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When Seahawks Fans Cause Seismic Events

The views expressed are those of the author and are not necessarily those of Scientific American.


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After the Seahawks won the Super Bowl, I got curious: did all those fervent fans I’ve been seeing painting the town blue and green for the last several weeks cause another BeastQuake? From a brief browse of the Pacific Northwest Seismic Network, it would appear sadly, no. There weren’t enough fans packed tightly enough in one place at the critical moment to cause an anthropogenic seismic event. But that’s not to say there wasn’t a whole lotta shaking going on during the last few weeks!

Seismograms of some of the earth tremors caused by frenetic fans. The trace in black is the original BeastQuake. The green and red ones are from our January 11th game against the Saints. Image courtesy PNSN.

Seismograms of some of the earth tremors caused by frenetic fans. The trace in black is the original BeastQuake. The green and red ones are from our January 11th game against the Saints. Image courtesy PNSN.

Yeah. I’m kinda proud I live in a town where the fans cause the earth to move when our team scores. I’m not a huge football fan, but I loves me some geology, so this warms the cockles nicely. And maybe it was a good thing the Super Bowl wasn’t played here, because those fans might’ve shaken the city down.

This has to be one of the greatest annotated seismograms of all time:

Seismogram showing the seismic events caused by Seahawks fans. I especially love the bits circled and annoted "No idea." Image courtesy PNSN.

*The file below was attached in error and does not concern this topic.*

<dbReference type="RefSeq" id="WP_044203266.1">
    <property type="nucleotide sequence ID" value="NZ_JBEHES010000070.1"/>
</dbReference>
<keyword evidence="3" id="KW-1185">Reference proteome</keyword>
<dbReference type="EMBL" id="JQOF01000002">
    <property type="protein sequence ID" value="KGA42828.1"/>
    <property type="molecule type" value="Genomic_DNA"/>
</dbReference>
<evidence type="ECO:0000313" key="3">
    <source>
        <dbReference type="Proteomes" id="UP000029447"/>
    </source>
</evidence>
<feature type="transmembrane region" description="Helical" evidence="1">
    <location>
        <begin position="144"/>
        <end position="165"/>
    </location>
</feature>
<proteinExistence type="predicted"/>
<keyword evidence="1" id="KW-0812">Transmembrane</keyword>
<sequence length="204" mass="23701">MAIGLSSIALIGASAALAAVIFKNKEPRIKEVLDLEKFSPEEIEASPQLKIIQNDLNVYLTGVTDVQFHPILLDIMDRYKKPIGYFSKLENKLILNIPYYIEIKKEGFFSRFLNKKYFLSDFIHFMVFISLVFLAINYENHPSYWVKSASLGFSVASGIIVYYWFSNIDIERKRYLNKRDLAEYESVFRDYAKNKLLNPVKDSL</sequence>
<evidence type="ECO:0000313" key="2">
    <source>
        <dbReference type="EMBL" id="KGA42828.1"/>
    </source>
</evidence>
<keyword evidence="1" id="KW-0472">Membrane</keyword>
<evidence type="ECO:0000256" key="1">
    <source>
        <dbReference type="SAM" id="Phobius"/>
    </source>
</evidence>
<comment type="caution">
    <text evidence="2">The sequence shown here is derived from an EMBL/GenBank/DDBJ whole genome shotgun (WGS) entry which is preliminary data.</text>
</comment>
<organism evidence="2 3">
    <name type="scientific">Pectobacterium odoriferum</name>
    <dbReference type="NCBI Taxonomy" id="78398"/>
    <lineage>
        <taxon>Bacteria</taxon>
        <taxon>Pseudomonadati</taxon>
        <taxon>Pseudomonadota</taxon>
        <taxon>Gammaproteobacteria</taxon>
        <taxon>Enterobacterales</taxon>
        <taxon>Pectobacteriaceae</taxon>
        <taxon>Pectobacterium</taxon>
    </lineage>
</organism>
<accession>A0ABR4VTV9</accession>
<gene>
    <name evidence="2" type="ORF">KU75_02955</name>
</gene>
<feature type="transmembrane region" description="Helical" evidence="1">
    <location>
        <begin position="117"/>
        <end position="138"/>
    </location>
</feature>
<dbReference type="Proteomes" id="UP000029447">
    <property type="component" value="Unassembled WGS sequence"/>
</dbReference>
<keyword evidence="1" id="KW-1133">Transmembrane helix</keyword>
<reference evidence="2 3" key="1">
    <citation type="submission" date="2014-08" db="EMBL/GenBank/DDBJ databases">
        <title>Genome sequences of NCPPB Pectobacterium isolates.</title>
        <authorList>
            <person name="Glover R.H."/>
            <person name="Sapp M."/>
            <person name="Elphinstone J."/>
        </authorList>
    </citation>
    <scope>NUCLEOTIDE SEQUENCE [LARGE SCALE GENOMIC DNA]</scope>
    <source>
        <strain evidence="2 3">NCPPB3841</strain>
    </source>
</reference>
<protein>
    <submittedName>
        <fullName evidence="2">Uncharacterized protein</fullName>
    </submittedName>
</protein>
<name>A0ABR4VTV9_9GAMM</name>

Seismogram showing the seismic events caused by Seahawks fans. I especially love the bits circled and annoted "No idea." Image courtesy PNSN.

We watched the game on the projector at work, and I watched that rain of blue and green confetti come down, and the Tank o’ Gatorade poured on Coach Carroll, and looked at the beaming players as they practically danced through the crush, and felt that pride even non-fans feel when the old hometown team does a great big thing. Look at these happy faces. Even Richard Sherman, who had to finish on crutches, can’t quit grinning.

Screen shot of Richard Sherman celebrating the maclargehuge win. Click the pic to watch a video that includes the Gatorade Moment.

Screen shot of Richard Sherman celebrating the maclargehuge win. Click the pic to watch a video that includes the Gatorade Moment.

And here’s our MVP, Malcolm Smith, waving that trophy high:

Malcom Smith hoists his MVP trophy. Congratulations, Malcolm! Screenshot from same video as above.

Malcom Smith hoists his MVP trophy. Congratulations, Malcolm! Screenshot from same video as above.

You can betcha the next home game will be a seismic event!

(And, to my Broncos fans: may there be a next time for ye soon.)

Dana Hunter About the Author: Dana Hunter is a science blogger, SF writer, and geology addict whose home away from SciAm is En Tequila Es Verdad. Follow her on Twitter: @dhunterauthor. Follow on Twitter @dhunterauthor.

The views expressed are those of the author and are not necessarily those of Scientific American.





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  1. 1. JVidale 11:27 pm 02/4/2014

    Glad to see the seismograms are of interest.

    The green Beastquake was really against the 49ers last month, and the volume of roaring crowd filing out the stadium is much less prominent on the 3 weeks that the Hawks lost in the 2010-11 summary plot.

    Link to this

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